- Dr Paul Cole
- Professor Jenni Barclay (UEA)
- Dr Arjan Dijkstra
- Professor Richard Robertson (UWI, Seismic Research Centre, Trinidad)
The volcanic islands of St Kitts and Nevis, in the West Indies represent archetypes of Small Island Developing States (SIDS) where new knowledge of previous volcanism could significantly improve hazard and risk mitigation. Archaeological evidence points to impact of prehistoric societies on these islands by volcanic activity, and, there is evidence that St Kitts may have been active between its first recorded siting, by Columbus in 1493 and European settlement around 1623. Activity at Nevis is likely considerably older.
This studentship will:
- undertake fieldwork on St Kitts and Nevis to document and interpret the critical volcanic products and make detailed sub-sampling of key sequences for further analysis
- use geochemical and petrological analysis to relate the activity to pre-eruptive perturbations in magma storage conditions and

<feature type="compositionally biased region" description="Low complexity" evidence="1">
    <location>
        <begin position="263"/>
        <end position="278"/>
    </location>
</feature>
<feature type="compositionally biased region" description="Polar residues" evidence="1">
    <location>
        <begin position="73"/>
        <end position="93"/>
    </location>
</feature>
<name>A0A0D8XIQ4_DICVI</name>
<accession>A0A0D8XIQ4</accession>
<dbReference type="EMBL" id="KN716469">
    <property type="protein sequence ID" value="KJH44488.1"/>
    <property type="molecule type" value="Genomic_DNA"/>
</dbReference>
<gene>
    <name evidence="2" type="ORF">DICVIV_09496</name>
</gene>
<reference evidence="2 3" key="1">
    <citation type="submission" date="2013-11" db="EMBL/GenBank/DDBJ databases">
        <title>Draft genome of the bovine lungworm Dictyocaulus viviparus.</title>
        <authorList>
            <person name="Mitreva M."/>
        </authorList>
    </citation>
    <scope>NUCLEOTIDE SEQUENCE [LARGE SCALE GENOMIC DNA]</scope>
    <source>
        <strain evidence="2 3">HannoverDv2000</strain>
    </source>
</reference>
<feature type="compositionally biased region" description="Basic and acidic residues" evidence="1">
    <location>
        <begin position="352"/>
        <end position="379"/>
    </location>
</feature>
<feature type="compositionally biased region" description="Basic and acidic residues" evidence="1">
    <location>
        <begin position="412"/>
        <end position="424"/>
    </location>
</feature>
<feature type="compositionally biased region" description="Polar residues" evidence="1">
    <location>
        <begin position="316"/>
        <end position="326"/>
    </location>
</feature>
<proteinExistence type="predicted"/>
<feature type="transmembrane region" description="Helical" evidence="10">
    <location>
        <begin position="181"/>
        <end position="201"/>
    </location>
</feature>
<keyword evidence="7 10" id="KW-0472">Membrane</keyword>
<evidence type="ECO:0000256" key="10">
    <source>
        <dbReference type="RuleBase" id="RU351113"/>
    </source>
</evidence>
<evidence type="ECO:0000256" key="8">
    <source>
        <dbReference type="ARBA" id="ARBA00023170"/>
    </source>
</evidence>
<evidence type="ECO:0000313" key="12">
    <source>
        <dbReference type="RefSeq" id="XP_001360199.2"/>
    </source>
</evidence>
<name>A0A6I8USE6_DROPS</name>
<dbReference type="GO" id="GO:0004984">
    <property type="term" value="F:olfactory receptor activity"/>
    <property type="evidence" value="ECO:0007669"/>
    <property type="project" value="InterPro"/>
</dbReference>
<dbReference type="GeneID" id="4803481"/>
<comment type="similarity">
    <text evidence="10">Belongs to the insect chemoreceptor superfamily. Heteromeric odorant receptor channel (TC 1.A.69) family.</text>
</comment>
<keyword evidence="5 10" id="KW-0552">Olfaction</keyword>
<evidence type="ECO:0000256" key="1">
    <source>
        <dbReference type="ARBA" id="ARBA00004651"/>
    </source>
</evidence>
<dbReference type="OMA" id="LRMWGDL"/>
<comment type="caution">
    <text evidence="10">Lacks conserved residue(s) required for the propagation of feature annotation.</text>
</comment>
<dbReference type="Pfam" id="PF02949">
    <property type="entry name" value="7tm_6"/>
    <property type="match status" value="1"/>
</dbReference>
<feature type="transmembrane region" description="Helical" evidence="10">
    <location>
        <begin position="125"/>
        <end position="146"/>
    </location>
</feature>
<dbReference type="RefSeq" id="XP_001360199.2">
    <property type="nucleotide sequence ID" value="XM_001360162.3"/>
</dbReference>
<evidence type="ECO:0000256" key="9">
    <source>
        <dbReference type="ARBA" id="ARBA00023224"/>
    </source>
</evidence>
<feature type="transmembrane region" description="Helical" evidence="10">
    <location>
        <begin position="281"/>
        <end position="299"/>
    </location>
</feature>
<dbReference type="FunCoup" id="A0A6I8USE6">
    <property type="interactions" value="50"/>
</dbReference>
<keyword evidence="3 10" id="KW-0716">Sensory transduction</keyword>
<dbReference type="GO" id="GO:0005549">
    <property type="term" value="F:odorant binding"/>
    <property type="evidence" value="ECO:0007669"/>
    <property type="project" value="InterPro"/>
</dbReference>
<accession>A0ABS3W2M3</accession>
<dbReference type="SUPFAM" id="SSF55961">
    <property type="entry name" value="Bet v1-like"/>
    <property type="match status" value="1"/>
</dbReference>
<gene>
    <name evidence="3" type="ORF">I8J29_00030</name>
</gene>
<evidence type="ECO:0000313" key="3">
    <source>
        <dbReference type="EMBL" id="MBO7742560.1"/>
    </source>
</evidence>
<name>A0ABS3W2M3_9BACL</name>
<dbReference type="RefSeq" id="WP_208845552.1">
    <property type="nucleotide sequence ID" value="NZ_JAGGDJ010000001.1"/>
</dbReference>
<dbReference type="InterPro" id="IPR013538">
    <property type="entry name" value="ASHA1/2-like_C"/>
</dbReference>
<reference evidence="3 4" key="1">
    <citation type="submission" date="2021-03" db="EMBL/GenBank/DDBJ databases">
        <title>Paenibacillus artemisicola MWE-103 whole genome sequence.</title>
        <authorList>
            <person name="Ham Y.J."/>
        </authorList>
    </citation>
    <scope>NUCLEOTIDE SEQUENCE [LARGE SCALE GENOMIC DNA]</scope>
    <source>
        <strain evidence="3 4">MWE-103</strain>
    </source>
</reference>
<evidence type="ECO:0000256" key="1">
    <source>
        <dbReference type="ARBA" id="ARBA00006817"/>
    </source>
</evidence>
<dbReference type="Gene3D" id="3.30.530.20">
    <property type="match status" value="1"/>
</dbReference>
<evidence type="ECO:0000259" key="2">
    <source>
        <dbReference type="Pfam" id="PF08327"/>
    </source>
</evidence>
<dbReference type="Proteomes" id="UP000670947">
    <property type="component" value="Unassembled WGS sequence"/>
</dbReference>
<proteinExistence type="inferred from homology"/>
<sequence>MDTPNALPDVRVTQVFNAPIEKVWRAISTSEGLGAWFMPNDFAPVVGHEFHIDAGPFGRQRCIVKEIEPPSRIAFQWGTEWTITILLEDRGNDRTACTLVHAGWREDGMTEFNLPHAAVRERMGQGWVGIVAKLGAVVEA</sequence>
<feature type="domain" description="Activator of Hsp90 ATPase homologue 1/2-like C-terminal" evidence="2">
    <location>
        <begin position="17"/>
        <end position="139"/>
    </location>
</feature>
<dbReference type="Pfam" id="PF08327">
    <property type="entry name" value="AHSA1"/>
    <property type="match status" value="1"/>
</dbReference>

- determine the age of the most recent volcanic products exposed on St Kitts and Nevis
- undertake archival work to investigate the ‘possible’ volcanism since 1493, the role the volcanic landscape has played in current settlement patterns and the influence of other major natural hazards in recent times.
A secondary aim will be understand the
importance of volcanic activity in the context of other geophysical and
hydrometeorological hazards, and to consider how this information can be
applied in volcanic hazard assessment.
It is anticipated that the successful student will spend time at the UWI Seismic Research Centre towards the end of the studentship (potentially as an intern) integrating the new knowledge into SRC’s hazard assessment and mitigation plans for future volcanic emergencies on both islands.